So, what is English like, relevant to Cree?
Here are some important features of English that you’ll need to take stock of if you want to understand what you’re facing in learning Cree (or, really, a lot of other languages):
1. English does not build very complex words.
Most of the words in English are made up of one “piece” (one “morpheme”). Words like “horse” and “kick” and “want” are all single “blocks” of English. English has a few “pieces” in it; things like -s (dogs) and -ed (kicked), but they are very, very limited. That’s not true for all languages.
2. English likes to tell you who is doing what to who by the order of the words.
In “John kicked the ball,” we know it’s John doing the kicking because the word is in front of the verb. Some other languages might put “John” after the verb (like Turkish or Japanese). Some languages might say “screw it” and skip the whole “word order” problem here entirely (e.g. Greek or Polish).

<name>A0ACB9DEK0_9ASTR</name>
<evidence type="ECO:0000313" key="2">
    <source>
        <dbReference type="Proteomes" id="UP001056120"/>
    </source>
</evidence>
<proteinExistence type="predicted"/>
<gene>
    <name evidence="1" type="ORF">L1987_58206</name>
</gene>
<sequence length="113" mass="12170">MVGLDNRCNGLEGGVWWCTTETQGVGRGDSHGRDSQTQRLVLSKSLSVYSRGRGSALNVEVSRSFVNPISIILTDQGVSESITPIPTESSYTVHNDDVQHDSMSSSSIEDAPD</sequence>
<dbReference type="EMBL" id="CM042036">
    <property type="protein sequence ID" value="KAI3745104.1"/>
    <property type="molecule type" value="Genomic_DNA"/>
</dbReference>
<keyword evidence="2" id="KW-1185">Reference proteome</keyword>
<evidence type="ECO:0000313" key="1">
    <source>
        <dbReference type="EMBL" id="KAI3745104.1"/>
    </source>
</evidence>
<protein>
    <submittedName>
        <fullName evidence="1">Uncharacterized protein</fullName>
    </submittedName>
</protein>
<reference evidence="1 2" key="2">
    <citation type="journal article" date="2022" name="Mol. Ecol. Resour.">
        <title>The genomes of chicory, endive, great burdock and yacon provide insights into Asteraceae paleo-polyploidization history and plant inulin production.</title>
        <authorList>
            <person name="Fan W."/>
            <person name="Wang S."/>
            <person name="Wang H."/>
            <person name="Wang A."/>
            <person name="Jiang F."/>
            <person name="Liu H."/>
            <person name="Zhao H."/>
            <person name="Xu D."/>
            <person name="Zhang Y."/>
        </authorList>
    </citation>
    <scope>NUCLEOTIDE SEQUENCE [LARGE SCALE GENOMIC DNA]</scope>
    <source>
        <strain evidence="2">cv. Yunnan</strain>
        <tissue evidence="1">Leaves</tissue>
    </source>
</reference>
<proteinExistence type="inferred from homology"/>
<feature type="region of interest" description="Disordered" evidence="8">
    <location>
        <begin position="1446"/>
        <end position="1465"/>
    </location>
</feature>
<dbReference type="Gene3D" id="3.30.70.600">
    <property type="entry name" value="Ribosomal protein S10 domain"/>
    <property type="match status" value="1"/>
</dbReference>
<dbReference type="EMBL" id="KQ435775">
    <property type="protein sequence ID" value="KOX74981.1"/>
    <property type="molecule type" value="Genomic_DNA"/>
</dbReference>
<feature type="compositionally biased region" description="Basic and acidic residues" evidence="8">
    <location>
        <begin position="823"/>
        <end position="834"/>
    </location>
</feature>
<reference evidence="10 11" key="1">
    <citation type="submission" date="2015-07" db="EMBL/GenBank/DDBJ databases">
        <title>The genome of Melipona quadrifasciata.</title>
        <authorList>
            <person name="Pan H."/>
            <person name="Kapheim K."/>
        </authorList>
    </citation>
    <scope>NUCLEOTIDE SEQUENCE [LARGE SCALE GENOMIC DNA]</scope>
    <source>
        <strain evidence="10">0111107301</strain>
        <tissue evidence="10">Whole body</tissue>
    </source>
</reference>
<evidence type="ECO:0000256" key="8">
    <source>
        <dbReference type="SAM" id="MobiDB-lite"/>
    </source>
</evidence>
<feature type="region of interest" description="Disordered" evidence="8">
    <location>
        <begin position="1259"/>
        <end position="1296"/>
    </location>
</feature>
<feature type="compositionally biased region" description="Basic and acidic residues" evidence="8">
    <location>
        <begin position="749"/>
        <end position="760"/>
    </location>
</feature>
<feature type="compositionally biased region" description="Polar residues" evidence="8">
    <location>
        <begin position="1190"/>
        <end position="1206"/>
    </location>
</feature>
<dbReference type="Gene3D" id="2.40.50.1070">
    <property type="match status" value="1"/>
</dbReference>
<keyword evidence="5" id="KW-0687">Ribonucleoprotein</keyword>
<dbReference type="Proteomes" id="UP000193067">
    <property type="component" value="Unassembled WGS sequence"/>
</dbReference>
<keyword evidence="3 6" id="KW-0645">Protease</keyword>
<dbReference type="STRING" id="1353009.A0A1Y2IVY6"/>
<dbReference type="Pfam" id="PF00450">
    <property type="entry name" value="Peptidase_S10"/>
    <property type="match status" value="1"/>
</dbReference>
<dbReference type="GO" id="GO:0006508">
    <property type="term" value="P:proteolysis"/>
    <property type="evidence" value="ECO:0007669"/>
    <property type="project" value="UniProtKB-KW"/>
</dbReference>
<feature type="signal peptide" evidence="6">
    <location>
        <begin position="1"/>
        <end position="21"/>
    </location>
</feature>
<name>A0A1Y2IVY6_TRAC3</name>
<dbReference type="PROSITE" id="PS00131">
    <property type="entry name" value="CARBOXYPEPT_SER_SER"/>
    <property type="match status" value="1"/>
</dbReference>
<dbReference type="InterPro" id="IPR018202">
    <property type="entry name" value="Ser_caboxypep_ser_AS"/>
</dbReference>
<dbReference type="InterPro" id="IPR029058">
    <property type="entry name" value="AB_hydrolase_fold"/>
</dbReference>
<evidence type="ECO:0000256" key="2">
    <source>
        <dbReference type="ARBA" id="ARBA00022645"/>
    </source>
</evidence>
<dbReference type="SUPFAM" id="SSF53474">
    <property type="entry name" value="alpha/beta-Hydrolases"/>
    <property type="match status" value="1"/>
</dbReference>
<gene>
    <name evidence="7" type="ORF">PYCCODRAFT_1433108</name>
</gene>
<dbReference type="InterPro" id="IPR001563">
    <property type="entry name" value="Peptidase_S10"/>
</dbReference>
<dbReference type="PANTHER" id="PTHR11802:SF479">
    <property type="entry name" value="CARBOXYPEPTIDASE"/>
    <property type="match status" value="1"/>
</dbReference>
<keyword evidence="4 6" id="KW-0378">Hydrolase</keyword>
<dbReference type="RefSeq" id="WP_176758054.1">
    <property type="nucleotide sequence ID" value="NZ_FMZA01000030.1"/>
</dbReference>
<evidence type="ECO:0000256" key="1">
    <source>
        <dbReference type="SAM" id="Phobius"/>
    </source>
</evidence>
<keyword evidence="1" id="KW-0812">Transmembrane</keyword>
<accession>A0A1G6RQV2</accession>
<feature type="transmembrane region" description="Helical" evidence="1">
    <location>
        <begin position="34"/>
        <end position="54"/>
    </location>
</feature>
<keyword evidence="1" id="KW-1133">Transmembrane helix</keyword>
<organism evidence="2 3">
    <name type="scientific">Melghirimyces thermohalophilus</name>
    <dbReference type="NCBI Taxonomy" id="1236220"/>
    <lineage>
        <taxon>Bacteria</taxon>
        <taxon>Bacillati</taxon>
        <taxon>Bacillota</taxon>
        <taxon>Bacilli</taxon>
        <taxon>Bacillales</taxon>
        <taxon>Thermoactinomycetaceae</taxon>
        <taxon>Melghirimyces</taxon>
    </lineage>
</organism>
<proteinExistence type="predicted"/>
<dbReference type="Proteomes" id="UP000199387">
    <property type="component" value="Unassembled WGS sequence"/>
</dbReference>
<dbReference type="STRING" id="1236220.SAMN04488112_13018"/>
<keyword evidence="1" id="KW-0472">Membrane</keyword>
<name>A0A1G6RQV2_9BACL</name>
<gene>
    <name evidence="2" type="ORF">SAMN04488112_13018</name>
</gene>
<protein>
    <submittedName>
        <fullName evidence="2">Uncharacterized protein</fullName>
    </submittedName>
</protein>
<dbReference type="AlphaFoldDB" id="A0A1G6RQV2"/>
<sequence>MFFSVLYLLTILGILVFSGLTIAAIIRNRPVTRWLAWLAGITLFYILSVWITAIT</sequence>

3. English doesn’t care about the difference between dependent and independent clauses terrible much.
You typically just add a word like “because” or “then” or “that” to the normal sentences. “John kicked the ball” vs. “because John kicked the ball.” So, in English, you can use basically the same sentence for “John kicked the ball” and “I know that John kicked the ball.” This is not true for all languages – in fact it’s not true for quite a few. Take German, for example. Good luck there, if you think you don’t need to know what a “dependent clause” is. Ha ha ha! The entire Symposium, written by Plato, is written in dependent clauses (because it’s a quotation).
4. English has very complicated syllables.
Huge, in fact. Words like ‘strength’ are one syllable, but look at all those consonants in there! Wow! English doesn’t have the world’s most complicated syllable structure, but compared to the world’s languages, English is much, much more complex than average.
5. English has a lot of vowels, and a lot of sounds in general (compared to an average language).